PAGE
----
Measuring the Boiling Point of Liquefied Gases Using Arduino and PhyPhox

A substance that is in a liquid state is constantly evaporating or passing into the gaseous state (depending on the intermolecular forces and temperature). The pressure exerted by the gaseous molecules produced in this process is known as vapor pressure.

The vapor pressure depends on the temperature in such a way that at higher temperature higher vapor pressure. The temperature at which the vapour pressure equals atmospheric pressure is known as the boiling point.

In the case of liquefied gases contained in pressure vessels, such as gases used to clean dust, liquefied petroleum gas (LPG) or refrigerant gases, the pressure at which they are kept in the vessel allows a fraction of the gas to be in a liquid state.

If this liquid is removed from the vessel and subjected to atmospheric pressure it will begin to evaporate so it will take energy from the surrounding environment lowering the temperature around it. Under these conditions the vapour pressure of the liquid equals the atmospheric pressure and the liquid therefore reaches its boiling point.

The aim of this Instructable is to measure that boiling point, which as these are liquefied gases will normally be below 0°C, using an Arduino microprocessor and a waterproof DS18B20 temperature sensor capable of measuring temperatures up to -55°C.

The data will be transmitted via Bluetooth to a cell phone provided with the PhyPhox app that will not only allow us to graph and analyze the data but also have access to the sensors of the cell phone, in this case the barometric pressure meter, which will allow us to program the app to correct the boiling point value measured to its standard value referring to atmospheric pressure at sea level or 1 atmosphere.

The measured boiling point, in conjunction with other physical tests, e.g. sound speed, can be used for preliminary identification of gaseous substances.


  • Cell Phone (Android or iOS) with barometric pressure sensor (see examples in PhyPhox Sensor DataBase).
  • PhyPhox app (Google Play or AppStore).
  • 1 40 ml Plastic dropper pump (Good Cook brand).
  • 1 Plastic container.
  • 1 Waterproof DS18B20 temperature sensor.
  • 2 Breadbord mini modular.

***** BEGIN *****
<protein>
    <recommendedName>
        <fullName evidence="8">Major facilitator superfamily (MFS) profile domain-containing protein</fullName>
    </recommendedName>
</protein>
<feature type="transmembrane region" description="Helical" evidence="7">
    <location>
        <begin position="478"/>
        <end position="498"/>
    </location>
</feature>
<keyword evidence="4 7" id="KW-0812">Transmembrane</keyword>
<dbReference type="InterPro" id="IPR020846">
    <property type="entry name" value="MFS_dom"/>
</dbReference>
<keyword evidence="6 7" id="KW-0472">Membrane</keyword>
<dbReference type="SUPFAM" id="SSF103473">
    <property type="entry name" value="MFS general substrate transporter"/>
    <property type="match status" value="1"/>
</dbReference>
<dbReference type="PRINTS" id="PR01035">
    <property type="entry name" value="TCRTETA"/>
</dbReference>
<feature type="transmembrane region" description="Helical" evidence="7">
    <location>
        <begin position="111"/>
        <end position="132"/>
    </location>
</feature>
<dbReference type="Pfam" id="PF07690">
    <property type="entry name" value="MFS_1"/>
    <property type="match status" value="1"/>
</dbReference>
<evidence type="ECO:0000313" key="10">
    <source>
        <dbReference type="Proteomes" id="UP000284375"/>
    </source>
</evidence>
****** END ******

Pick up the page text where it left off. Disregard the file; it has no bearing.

• 1 Arduino Nano V3.0 CH340 with mini usb cable.
  • 1 Bluetooth Low Energy BLE CC2541 Bluetooth 4.0 UART.
  • 1 1k ohm resistance.
  • 1 2k ohm resistance.
  • 1 4,7k ohm resistance.
  • Male/Male jumpers wire.
  • Male/Female jumpers wire.
  • 1 Portable battery charger (6000 mAh 3.7V, Out 5V, Output Max. 2.4A).
  • Cutter knife.
  • Silicone glue.
  • Plastic fasteners.

Step 1: Measuring Probe

The measuring probe is basically a conical vessel that is inserted at its narrow end by the DS18B20 temperature sensor leaving enough volume of the cone to completely cover the sensor approximately 5 cm above the end of this one.

As a conical container, a plastic dropper pump (40 ml) was used that was cut into two parts, being the narrowest conical end to which the temperature sensor were adjusted and the wider conical end, next to the pump, used as a base.

The assembly fits a plastic container that serves as a support and box to hold the Arduino circuit.

The following is the procedure for constructing the measuring probe (see images):

Note: Before mounting the DS18B20 temperature sensor perform the calibration indicated in Step 2.

  • Cut the plastic dropper pump to the height of the 15 ml mark (Caution: cutting hazard).
  • Insert the DS18B20 temperature sensor into the narrowest conical end so that the entire metal body is inside the cone. If necessary increase the diameter of the dropper tip to adjust the sensor.
  • Fix the sensor using silicone rubber or some other low temperature resistant glue. Let dry.
  • Drill a hole in the wider conical base with a diameter that allows the DS18B20 temperature sensor cable to be inserted.
  • Insert into the wide conical base invertedly the conical piece with the sensor inserted passing the cable through the hole previously drilled.
  • Drill a hole in the lid of the plastic container that will serve as a container of the Arduino circuit of such a diameter as to allow the dropper to be inserted by its wider base.
  • Attach the rubber pump to the base of the dropper, under the lid of the plastic container, so that it is fixed to it.
  • Collapse the rubber pump in such a way as to serve as the base for the dropper.
  • Drill a hole at the top of the plastic container cover with a diameter that allows the DS18B20 temperature sensor cable to be inserted.
  • Attach the breadboard to the inside of the plastic container and install the Arduino Nano and other electronic elements (see “Arduino Connections, Code and Sensor Calibration” Step 2).